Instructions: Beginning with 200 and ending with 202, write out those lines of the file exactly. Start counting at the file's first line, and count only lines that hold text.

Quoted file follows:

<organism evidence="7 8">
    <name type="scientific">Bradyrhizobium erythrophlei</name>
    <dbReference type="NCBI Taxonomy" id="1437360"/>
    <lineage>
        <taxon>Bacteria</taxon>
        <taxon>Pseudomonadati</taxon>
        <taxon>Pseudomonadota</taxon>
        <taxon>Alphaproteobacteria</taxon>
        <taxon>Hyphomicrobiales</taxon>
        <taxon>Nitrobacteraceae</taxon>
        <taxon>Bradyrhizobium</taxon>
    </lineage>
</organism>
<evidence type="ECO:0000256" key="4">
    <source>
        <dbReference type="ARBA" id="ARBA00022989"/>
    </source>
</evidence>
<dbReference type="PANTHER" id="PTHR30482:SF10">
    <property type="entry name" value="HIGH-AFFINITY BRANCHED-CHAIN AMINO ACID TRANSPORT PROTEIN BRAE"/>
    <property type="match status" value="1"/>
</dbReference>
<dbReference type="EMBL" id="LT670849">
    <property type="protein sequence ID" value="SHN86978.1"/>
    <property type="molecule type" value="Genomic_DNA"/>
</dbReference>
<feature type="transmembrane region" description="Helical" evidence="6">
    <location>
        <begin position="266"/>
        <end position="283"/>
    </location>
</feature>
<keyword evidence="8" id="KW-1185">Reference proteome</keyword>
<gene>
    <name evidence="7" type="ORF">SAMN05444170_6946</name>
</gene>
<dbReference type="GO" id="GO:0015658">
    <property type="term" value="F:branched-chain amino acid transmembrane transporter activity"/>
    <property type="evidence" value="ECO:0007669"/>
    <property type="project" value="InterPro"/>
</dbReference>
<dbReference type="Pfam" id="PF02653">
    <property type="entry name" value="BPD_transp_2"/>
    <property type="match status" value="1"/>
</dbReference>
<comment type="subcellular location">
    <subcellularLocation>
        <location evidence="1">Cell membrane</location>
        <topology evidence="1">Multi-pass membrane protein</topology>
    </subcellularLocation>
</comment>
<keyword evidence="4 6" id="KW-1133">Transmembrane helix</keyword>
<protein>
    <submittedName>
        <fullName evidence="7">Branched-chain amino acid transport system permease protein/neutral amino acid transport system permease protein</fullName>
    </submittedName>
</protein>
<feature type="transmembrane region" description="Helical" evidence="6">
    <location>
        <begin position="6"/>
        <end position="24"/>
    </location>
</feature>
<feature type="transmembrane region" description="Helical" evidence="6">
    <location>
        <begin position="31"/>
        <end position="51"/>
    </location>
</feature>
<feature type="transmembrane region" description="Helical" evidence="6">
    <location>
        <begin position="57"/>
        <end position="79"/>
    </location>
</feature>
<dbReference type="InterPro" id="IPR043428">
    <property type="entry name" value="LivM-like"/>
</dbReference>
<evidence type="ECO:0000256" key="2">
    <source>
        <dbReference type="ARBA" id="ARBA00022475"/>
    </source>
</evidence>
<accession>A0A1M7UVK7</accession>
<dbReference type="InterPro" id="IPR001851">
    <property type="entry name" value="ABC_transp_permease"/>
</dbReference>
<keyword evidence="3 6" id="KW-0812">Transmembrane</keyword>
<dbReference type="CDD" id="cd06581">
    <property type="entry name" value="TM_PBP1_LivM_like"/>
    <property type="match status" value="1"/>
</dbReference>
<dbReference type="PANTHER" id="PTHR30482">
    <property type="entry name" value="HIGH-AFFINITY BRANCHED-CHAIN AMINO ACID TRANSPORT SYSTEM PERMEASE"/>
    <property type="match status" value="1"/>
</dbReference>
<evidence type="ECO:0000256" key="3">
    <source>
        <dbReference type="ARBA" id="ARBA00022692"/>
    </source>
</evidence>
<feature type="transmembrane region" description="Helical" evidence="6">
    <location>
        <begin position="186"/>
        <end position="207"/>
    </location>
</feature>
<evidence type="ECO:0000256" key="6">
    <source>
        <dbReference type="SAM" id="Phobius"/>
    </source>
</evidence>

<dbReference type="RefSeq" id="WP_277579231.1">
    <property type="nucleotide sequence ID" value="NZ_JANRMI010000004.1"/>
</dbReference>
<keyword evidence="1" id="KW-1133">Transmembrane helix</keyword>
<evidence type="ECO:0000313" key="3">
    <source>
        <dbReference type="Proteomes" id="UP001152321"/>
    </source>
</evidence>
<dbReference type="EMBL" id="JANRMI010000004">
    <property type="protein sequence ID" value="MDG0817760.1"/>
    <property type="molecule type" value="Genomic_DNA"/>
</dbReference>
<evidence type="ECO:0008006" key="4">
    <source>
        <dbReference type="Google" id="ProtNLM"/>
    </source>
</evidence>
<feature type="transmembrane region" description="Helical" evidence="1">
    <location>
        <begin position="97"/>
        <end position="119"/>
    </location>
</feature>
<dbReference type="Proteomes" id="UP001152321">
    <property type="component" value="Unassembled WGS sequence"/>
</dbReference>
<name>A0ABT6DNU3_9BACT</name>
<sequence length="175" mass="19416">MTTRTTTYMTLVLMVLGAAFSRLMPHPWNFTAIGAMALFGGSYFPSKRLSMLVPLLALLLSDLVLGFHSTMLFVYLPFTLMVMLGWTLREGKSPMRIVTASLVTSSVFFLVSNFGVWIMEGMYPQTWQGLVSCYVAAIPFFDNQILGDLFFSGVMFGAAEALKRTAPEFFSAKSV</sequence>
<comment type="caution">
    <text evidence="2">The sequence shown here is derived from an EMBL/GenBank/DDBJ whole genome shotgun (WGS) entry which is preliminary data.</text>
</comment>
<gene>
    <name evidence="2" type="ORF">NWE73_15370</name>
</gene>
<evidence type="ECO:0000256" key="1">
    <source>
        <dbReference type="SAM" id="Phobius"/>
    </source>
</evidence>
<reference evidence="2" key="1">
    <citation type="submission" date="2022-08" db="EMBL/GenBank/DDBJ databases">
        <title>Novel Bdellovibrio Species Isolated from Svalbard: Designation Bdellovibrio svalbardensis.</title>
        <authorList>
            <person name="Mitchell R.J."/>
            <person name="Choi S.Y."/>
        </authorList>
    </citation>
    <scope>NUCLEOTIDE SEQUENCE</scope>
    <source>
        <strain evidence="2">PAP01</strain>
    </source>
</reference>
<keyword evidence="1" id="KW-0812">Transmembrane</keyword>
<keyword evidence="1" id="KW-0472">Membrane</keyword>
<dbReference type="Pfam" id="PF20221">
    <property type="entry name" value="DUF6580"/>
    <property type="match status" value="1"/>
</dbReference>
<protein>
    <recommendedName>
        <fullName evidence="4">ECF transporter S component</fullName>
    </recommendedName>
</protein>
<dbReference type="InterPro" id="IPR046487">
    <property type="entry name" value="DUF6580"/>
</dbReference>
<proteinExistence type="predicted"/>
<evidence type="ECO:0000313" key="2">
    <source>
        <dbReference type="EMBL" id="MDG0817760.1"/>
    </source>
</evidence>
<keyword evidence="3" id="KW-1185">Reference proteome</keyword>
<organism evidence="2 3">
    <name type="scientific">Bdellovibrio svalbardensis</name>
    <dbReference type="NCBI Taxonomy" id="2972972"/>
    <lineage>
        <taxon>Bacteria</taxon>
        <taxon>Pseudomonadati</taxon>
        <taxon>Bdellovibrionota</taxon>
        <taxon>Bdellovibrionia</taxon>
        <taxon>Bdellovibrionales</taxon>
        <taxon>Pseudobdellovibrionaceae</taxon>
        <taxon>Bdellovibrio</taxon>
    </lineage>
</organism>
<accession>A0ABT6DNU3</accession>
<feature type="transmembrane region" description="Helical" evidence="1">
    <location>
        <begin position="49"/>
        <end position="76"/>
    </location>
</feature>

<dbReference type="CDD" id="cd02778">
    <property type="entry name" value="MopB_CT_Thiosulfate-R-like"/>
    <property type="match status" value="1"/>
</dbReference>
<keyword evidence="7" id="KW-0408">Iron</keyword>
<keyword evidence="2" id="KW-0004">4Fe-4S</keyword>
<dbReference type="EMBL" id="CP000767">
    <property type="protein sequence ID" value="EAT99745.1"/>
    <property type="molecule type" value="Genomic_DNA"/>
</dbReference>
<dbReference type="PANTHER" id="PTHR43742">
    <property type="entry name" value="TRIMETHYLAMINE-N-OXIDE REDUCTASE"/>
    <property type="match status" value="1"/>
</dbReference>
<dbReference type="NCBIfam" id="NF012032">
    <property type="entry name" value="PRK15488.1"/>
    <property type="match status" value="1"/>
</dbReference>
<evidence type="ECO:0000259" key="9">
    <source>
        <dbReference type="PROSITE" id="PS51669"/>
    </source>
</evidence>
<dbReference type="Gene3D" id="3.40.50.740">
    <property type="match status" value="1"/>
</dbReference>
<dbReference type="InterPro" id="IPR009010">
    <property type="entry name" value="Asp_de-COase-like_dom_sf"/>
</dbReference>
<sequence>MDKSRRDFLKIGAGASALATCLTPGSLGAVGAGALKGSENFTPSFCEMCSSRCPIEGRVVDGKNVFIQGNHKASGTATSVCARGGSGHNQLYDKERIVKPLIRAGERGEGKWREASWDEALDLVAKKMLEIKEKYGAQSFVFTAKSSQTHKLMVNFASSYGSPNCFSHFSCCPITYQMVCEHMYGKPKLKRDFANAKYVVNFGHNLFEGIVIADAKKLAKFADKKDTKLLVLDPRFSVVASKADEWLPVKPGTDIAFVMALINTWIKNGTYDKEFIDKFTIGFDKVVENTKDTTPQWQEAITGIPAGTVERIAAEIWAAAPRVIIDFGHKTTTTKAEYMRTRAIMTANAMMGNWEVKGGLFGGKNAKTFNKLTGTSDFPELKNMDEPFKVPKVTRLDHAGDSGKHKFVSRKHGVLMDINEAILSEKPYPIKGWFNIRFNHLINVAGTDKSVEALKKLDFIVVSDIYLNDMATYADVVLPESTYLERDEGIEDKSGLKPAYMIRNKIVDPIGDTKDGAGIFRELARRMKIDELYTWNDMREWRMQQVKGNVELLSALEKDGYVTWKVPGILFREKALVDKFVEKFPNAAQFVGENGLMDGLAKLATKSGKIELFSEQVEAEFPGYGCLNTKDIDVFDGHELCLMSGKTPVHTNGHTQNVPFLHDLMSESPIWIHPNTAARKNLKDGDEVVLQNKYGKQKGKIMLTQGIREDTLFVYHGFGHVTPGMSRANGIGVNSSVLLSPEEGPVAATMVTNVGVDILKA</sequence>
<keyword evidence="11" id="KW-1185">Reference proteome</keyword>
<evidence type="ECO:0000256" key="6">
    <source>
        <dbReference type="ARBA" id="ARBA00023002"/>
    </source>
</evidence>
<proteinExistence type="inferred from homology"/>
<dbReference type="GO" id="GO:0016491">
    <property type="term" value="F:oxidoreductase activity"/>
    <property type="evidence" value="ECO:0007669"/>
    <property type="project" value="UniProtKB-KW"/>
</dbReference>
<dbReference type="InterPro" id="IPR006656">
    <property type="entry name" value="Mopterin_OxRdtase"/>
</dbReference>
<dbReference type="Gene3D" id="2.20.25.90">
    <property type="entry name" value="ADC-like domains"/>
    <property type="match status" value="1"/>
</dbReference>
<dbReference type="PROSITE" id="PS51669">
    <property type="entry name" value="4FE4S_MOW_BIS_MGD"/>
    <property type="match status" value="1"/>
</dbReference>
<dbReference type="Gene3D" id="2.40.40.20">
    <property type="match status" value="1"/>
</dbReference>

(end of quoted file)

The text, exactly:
<accession>A0ABT6DNU3</accession>
<feature type="transmembrane region" description="Helical" evidence="1">
    <location>